Comrey: I do not support the cuts to education that happened in the 2012-2013 budgets. I do appreciate what the Legislature restored. That said, we need to find more ways to fund education because good education creates good jobs. If our kids are better educated, I believe that businesses will take note of that and start investing in Pennsylvania again. The loss of service funding affects all of us. Before any more cuts are made in social services, I hope the legislature takes a good hard look at other areas in the budgets to cut. Top priorities for additional funding should go to education for the reason I mentioned above and to transportation. If businesses see that Pennsylvania is maintaining and improving its transportation system, they will start to invest in our commonwealth.
3. What role should the state have in job creation? Do you support large tax breaks to draw companies to your district or the state? What other methods should the state use to improve its economic climate?
Comrey: If the state would fund infrastructure such as bridge and road repair or replacement, I believe the business community would look more favorably on Pennsylvania and start to reinvest in our commonwealth. This would create more jobs from both sides of the issue. As for "large tax breaks" for large corporations, I'm not in favor of that. Shell Oil Company just set up a company in Delaware to take advantage of the "Delaware loophole." People want these corporations to pay their fair share in Pennsylvania. Pennsylvania will be giving Shell a $2 billion tax break in I believe 10 years, meanwhile taking advantage of the "loophole." We need to educate our children better than we have been in the past, educating to the new technology, getting these technology businesses to come into our schools to instruct our students and unemployed workers as to their needs. If that happens, maybe some tax breaks are warranted.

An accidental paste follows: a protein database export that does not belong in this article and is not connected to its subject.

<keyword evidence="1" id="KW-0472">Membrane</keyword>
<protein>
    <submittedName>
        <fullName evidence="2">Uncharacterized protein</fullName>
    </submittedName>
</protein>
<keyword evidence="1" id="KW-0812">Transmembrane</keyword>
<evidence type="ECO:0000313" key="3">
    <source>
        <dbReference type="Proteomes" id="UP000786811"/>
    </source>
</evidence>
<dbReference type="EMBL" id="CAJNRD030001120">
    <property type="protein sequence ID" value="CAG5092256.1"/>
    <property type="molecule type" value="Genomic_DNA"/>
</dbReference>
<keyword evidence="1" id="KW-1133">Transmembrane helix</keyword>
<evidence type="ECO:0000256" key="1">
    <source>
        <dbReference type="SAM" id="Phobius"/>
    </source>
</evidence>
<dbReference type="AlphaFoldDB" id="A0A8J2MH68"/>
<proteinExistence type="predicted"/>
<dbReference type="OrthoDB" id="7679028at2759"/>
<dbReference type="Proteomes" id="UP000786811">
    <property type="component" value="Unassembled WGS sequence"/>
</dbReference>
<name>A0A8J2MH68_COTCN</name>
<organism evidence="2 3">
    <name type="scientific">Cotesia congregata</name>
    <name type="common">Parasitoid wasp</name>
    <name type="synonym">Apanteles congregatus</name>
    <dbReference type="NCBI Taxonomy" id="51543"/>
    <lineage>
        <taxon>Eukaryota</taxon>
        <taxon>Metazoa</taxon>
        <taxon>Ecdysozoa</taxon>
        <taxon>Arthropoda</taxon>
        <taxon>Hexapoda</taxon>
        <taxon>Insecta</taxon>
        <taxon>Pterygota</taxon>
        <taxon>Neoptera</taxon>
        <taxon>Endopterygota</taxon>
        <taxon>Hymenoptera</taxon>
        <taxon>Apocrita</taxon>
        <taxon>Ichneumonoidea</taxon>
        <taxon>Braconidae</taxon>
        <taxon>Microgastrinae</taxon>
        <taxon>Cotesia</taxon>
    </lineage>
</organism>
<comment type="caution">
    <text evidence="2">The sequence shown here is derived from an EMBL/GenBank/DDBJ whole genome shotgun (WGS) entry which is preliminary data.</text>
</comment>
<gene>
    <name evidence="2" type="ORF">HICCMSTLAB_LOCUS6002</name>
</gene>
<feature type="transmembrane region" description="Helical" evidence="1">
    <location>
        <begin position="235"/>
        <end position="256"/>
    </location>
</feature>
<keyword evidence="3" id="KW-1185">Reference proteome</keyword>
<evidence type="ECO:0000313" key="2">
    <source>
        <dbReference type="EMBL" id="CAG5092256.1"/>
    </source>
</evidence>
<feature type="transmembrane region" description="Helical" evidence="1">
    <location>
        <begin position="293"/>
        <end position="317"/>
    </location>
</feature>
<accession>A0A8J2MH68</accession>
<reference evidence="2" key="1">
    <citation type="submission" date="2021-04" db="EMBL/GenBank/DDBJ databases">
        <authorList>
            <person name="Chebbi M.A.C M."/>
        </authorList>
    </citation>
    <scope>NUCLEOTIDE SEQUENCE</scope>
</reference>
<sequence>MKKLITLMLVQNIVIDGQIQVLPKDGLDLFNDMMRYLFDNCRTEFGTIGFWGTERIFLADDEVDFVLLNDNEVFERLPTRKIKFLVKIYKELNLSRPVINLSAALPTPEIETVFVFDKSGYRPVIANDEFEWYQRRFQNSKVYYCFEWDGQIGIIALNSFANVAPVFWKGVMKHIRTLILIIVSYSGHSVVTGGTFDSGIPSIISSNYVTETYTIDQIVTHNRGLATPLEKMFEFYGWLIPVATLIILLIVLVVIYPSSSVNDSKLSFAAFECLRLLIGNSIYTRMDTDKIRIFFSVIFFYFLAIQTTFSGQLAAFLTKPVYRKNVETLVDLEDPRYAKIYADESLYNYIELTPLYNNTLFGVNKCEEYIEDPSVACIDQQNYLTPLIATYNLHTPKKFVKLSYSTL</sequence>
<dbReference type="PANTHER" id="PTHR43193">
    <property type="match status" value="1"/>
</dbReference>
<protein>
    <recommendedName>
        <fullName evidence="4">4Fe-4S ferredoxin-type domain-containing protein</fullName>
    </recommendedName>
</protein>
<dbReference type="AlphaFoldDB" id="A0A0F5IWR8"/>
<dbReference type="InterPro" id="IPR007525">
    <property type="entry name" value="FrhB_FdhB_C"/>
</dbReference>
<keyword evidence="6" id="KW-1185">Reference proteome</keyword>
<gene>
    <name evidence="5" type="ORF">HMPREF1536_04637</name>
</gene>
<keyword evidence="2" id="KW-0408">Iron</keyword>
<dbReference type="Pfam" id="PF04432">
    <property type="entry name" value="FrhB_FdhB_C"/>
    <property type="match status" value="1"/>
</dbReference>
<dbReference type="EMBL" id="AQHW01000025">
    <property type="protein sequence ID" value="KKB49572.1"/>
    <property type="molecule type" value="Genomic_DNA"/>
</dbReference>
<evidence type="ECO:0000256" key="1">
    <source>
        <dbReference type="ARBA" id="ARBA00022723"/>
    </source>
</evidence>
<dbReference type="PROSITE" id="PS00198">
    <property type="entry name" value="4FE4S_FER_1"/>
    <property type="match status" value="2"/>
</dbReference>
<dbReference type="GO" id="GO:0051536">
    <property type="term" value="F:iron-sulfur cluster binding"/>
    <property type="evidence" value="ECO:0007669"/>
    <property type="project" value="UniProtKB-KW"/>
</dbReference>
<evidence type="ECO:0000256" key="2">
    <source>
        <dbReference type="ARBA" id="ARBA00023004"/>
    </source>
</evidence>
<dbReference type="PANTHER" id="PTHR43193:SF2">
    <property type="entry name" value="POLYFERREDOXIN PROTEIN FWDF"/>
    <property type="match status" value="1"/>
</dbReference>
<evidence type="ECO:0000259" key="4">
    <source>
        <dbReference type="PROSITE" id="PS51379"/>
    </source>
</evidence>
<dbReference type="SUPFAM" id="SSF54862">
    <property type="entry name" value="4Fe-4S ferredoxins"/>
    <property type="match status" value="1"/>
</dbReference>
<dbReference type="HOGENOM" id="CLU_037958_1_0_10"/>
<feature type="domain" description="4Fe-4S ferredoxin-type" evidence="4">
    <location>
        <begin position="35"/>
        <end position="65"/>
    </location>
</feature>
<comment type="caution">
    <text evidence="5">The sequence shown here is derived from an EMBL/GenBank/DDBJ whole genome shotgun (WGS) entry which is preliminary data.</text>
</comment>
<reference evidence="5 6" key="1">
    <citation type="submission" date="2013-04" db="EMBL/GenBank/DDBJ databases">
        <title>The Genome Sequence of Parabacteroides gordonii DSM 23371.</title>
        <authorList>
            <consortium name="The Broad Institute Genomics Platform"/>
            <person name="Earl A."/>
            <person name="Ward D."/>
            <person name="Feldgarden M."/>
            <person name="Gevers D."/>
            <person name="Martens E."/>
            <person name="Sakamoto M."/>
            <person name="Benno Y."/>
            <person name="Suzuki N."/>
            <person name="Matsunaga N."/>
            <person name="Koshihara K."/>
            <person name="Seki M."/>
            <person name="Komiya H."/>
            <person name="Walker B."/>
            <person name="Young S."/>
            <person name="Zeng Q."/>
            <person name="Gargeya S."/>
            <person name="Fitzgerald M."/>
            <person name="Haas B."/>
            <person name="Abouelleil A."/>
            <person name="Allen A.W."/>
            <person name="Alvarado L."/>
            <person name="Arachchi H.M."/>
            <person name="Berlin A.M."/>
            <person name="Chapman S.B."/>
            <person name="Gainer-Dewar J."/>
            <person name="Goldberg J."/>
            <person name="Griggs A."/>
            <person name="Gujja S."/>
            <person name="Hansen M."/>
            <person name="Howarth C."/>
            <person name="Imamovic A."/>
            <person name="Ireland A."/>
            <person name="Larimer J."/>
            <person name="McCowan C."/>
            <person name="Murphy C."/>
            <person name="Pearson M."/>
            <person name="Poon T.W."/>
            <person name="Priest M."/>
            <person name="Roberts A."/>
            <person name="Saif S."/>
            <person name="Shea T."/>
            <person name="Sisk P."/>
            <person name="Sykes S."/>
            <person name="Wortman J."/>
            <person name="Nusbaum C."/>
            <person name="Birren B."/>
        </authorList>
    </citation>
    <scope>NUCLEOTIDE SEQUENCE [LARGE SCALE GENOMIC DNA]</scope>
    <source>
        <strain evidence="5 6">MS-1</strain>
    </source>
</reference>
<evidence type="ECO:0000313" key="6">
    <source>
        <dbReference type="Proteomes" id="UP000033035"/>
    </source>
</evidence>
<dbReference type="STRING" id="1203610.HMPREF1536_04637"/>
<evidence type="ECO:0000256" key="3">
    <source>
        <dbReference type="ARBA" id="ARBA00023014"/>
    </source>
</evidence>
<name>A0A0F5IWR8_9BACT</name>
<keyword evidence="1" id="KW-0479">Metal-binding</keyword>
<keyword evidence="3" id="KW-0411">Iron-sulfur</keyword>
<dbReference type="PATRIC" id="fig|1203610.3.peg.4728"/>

4. Do you support the privatization of the state liquor stores? Why or why not? Are there other changes that should be made to liquor laws in Pennsylvania?
Comrey: I do not support the privatization of Pennsylvania liquor stores. The loss of jobs with 8 percent unemployment is something that we do not need at this time. The state liquor stores provide approximately $500 million to the state coffers. Modernization of the state stores I believe would bring in more revenue to the state. Allowing online purchasing and home delivery would increase revenue also.
5. Can you pinpoint a specific area, project or need - specific to your district - that you would like to address if you win the election in November?
Comrey: I would like to see more family-sustaining jobs in the 92nd District. In the Northern York County School District, we have less than 1% of business in the school district. We need more good jobs in all of the 92nd.
6. What issue - other than the ones addressed in previous questions - would you like to tackle if elected? What would you like to accomplish in regard to that issue and why do you consider it so important?
Comrey: I support finding sustainable ways to keep our public emergency personnel employed.
These workers are vital to the safety of our communities. Their funding is very important. As a career firefighter for the last 27-plus years of my life, my brethren and I have felt the "political financial pinch" of administrations to balance municipalities budgets on those workers' backs. It is not safe for them or the citizens that they protect.
We need to put our laid-off teachers back to work. Education is critical to building the job market in Pennsylvania.